Peter Lapsley: Dignifying death

14 Feb, 12 | by BMJ Group

Peter LapsleyWere I to develop motor neurone disease, or some comparably progressive, incurable, and terminal condition, I would wish to be informed of the diagnosis, perhaps to have the opportunity of a second opinion, to be given a carefully considered and evidence-based prognosis with timelines, however approximate, and then, having put my affairs in order and at a time of my choosing, to be allowed to depart this life at home and as quickly, quietly, and painlessly as possible. more…

Richard Smith: Death festival, day three

1 Feb, 12 | by BMJ

Richard SmithI’m up early and off to the death festival for the third day with a very light heart, and we are straight into practicalities. more…

Richard Smith: Death festival: day two

30 Jan, 12 | by BMJ Group

Richard SmithThe second day of the festival began with Jude Kelly, the artistic director of the Southbank Centre, explaining that the festival is about “reshaping our ability to look death in the eye, and to have a relaxed way of talking about death.” In a secular age, she says, we don’t have ways of congregating to talk about important things like death. more…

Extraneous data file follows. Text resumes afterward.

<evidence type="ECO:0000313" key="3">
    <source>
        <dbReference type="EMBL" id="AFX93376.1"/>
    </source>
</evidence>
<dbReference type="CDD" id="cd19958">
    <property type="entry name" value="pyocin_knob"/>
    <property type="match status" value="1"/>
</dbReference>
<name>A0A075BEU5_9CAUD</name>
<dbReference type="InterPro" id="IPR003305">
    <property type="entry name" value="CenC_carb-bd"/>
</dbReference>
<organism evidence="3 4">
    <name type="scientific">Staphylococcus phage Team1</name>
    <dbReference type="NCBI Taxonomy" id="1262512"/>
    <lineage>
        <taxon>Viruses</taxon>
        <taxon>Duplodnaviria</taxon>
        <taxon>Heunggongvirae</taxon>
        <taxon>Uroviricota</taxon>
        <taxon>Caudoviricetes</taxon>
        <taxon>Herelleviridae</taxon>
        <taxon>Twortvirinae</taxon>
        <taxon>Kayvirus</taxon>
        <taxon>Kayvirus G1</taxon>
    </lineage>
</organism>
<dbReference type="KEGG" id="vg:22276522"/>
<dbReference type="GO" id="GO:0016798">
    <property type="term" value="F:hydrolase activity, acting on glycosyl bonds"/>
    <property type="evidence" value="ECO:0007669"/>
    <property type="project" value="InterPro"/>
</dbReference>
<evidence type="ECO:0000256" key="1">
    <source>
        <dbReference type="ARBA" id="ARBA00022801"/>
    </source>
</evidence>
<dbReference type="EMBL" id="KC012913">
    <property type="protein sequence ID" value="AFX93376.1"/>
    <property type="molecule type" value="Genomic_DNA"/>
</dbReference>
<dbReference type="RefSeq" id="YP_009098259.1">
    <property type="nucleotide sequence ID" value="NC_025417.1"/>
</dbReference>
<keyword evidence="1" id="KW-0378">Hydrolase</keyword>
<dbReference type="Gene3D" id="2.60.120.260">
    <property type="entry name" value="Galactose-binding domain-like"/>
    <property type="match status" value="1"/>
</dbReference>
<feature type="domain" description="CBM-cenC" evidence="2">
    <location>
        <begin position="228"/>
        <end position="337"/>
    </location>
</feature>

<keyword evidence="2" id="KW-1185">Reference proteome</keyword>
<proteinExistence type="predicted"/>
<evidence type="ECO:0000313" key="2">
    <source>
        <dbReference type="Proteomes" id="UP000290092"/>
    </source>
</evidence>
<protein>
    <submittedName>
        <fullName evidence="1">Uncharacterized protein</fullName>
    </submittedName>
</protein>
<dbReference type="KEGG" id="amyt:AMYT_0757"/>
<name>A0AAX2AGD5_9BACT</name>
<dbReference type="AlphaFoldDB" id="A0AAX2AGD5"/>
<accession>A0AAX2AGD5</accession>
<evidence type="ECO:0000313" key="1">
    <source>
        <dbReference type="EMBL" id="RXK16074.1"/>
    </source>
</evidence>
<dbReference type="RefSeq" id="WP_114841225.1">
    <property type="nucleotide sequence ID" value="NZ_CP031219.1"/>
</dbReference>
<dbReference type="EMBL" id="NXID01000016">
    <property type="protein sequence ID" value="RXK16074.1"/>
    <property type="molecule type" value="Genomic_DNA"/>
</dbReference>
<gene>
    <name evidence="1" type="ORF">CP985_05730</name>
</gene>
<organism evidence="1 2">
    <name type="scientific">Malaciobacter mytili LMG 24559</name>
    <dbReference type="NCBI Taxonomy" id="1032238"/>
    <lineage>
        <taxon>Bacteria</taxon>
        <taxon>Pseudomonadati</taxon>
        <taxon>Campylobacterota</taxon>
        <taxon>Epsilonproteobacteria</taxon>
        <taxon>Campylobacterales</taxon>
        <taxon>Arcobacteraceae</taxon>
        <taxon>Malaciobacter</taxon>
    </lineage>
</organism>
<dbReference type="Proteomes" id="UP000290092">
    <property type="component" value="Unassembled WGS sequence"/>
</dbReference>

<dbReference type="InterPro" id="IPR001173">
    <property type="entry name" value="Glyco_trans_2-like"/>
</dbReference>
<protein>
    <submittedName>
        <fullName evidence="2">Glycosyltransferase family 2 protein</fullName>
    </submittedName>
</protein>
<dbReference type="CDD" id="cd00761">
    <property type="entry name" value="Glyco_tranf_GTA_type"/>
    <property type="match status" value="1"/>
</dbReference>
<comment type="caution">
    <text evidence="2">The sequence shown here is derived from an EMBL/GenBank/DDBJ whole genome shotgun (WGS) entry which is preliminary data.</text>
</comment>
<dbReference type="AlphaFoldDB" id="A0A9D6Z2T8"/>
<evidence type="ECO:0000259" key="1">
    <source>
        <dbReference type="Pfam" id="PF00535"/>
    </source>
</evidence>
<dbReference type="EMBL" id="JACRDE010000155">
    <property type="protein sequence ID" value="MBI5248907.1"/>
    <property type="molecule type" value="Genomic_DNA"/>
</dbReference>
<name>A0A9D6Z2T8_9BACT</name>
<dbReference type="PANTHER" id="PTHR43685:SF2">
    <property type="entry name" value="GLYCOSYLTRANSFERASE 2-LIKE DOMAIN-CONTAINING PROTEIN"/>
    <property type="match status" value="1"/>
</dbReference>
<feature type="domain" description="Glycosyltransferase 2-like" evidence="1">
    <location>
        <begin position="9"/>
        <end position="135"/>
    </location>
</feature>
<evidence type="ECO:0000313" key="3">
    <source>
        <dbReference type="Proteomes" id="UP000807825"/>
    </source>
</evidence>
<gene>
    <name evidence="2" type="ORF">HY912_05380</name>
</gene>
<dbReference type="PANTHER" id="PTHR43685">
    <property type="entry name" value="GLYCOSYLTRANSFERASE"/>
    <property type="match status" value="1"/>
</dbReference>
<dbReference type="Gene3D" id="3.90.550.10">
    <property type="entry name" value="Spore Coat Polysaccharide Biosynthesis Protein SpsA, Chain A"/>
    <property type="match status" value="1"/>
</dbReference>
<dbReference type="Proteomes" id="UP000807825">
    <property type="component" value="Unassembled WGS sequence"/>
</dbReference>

Richard Smith: Death festival: day one

30 Jan, 12 | by BMJ Group

Richard SmithThe Southbank Centre, London’s art centre on the South Bank of the Thames, is holding a festival of death. The aim is “to look death in the eye…to confront mortality head-on through music, theatre, literature, and debate.” more…

Richard Smith: Death becomes fashionable

15 Dec, 11 | by BMJ Group

Richard SmithDeath is becoming fashionable. London’s Southbank is planning a two day festival of death, the BMJ has a Christmas editorial urging us to think of death as a friend rather than an enemy, and last week the Centre for Humanities and Health at King’s College London held a death workshop where philosophers and doctors worked hard to understand each other.

I’ve attended one of these workshops before, and for me it wasn’t a success. The doctors talked to the doctors and the philosophers to the philosophers in a haze of mutual incomprehension. This time it worked much better—perhaps because we are learning or perhaps because everybody has something to say about death. more…

David Payne: Best death scenes in literature

11 Oct, 11 | by BMJ Group

David Payne Our 19th century ancestors were no strangers to death. So why were they so terrible at writing about it?

At a Cheltenham Literary Festival panel discussion on death scenes in literature, science broadcaster Vivienne Parry confessed to “being ready to shoot “ the ailing child heroine Little Nell long before Dickens killed her off in The Old Curiosity Shop. Oscar Wilde felt the same.  “One would have to have a heart of stone to read the death of Little Nell without dissolving into tears…of laughter,” he quipped. more…